Everyone is so quick to play “magistrate” in this case that is marked by a whole host of media reports that are slowly but surely be walked-back and retracted.

  5. I think we might be overlooking the following language as discussed on Kopel’s comments :

    —-

    Finally, Florida law guaranteeing self-defense rights express excludes anyone who “Initially provokes the use of force against himself or herself.” Fla. Stats. 776.041. As is typical in other states, the provoker can only regain self-defense rights if:

    (2)(a) Such force is so great that the person reasonably believes that he or she is in imminent danger of death or great bodily harm and that he or she has exhausted every reasonable means to escape such danger other than the use of force which is likely to cause death or great bodily harm to the assailant; or
    (b) In good faith, the person withdraws from physical contact with the assailant and indicates clearly to the assailant that he or she desires to withdraw and terminate the use of force, but the assailant continues or resumes the use of force.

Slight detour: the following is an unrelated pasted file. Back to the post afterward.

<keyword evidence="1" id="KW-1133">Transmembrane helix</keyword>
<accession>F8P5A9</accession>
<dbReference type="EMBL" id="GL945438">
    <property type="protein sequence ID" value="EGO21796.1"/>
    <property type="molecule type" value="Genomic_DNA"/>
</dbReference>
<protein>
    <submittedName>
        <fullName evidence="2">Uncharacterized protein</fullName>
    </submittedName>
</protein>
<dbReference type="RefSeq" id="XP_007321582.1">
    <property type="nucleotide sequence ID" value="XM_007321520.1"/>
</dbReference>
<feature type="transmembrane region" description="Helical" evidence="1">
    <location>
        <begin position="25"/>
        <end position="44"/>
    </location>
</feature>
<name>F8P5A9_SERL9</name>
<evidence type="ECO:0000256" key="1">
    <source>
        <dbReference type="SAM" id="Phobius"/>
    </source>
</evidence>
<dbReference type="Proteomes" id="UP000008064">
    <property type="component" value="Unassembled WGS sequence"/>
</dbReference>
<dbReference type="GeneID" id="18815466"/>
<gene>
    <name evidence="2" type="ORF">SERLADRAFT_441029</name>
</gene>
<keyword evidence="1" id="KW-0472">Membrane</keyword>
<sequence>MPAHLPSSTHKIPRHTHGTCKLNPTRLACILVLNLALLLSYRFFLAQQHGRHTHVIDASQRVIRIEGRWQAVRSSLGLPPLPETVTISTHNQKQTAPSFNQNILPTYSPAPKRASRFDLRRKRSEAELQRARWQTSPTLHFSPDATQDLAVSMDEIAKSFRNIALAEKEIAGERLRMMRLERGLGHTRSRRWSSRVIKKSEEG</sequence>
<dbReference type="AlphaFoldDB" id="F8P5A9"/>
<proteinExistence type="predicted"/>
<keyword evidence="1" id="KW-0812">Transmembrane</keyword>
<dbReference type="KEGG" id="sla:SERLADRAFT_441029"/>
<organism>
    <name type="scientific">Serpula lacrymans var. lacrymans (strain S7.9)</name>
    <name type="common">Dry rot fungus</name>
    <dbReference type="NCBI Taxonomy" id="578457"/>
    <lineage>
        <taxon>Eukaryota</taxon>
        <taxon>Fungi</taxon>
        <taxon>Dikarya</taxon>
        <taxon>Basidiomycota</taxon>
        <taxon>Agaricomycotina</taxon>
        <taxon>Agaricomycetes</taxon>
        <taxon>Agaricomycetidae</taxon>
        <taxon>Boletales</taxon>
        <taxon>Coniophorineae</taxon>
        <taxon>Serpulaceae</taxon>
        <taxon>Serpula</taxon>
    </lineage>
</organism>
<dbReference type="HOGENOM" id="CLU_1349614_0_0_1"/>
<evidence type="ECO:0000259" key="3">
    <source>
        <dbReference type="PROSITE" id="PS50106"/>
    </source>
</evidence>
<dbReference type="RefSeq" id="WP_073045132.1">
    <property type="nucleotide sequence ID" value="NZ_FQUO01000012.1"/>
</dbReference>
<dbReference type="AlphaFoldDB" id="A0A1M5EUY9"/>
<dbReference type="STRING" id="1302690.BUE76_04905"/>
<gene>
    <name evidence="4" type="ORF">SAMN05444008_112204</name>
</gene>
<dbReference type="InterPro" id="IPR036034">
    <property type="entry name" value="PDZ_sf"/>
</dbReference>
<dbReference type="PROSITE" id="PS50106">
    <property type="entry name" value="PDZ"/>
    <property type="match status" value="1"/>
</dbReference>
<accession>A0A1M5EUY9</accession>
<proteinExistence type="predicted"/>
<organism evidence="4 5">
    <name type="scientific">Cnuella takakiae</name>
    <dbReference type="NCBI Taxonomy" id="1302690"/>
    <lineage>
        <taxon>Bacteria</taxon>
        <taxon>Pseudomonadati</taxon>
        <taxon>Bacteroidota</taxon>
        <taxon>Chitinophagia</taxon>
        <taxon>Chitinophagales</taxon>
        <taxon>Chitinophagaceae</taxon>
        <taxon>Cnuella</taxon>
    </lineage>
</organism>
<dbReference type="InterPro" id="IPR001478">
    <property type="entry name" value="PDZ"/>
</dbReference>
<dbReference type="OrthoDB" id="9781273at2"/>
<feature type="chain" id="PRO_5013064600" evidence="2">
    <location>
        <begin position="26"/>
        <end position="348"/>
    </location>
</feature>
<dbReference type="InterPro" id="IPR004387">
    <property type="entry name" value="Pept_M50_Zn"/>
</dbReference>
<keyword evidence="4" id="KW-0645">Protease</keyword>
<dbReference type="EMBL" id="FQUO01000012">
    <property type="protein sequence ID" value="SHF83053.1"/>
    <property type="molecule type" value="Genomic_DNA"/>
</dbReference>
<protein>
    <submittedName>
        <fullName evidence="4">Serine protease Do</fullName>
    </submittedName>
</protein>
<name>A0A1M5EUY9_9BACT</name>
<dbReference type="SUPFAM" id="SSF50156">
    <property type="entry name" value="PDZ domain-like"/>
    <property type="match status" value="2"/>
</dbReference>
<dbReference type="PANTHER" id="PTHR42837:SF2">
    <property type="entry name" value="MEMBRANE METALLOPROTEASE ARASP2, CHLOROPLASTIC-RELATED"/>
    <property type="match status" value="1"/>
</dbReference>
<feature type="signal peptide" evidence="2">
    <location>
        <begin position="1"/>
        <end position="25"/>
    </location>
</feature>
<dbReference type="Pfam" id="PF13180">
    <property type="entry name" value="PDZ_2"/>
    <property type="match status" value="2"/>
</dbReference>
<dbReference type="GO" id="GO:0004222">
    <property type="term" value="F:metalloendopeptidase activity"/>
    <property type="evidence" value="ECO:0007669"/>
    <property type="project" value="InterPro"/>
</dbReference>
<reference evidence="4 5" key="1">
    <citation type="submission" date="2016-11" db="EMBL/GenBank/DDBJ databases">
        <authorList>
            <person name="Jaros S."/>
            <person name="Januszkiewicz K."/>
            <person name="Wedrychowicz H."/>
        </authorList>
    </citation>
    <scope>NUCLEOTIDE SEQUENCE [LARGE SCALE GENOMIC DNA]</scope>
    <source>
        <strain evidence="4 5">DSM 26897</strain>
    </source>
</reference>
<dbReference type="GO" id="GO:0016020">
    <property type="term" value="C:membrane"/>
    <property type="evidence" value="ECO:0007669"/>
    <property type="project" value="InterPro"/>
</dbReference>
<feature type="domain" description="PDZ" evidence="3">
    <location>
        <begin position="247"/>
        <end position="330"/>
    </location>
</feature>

The only way that this statute would be relevant would be if Zimmerman initially attacked Martin, and then withdrew. Zimmerman has made no such claim, nor does the M narrative.
    —-

    Definition of ‘provoke’ is not in the Florida Statute… Provoke has been defined as:

    provoke [prə-vōk] vt

    1 : to incite to anger
    2 : to provide the needed stimulus for pro·vok·er n

    (see http://dictionary.findlaw.com/definition/provoke.html).

    There are many cases regarding ‘hate speech,’ and whether such language ‘provokes’ violence.

    Do read the section on “Provocation” in 826 F.2d 806…

    Ramon GARCIA; Maria Morfin Garcia, Plaintiffs-Appellees,
    v.
    UNITED STATES of America, U.S. Dept. of Justice & I & NS,
    Defendant-Appellant.
    No. 86-2645.
    United States Court of Appeals,
    Ninth Circuit.

    Argued and Submitted May 12, 1987.
    Memorandum July 28, 1987.
    Opinion Sept. 2, 1987.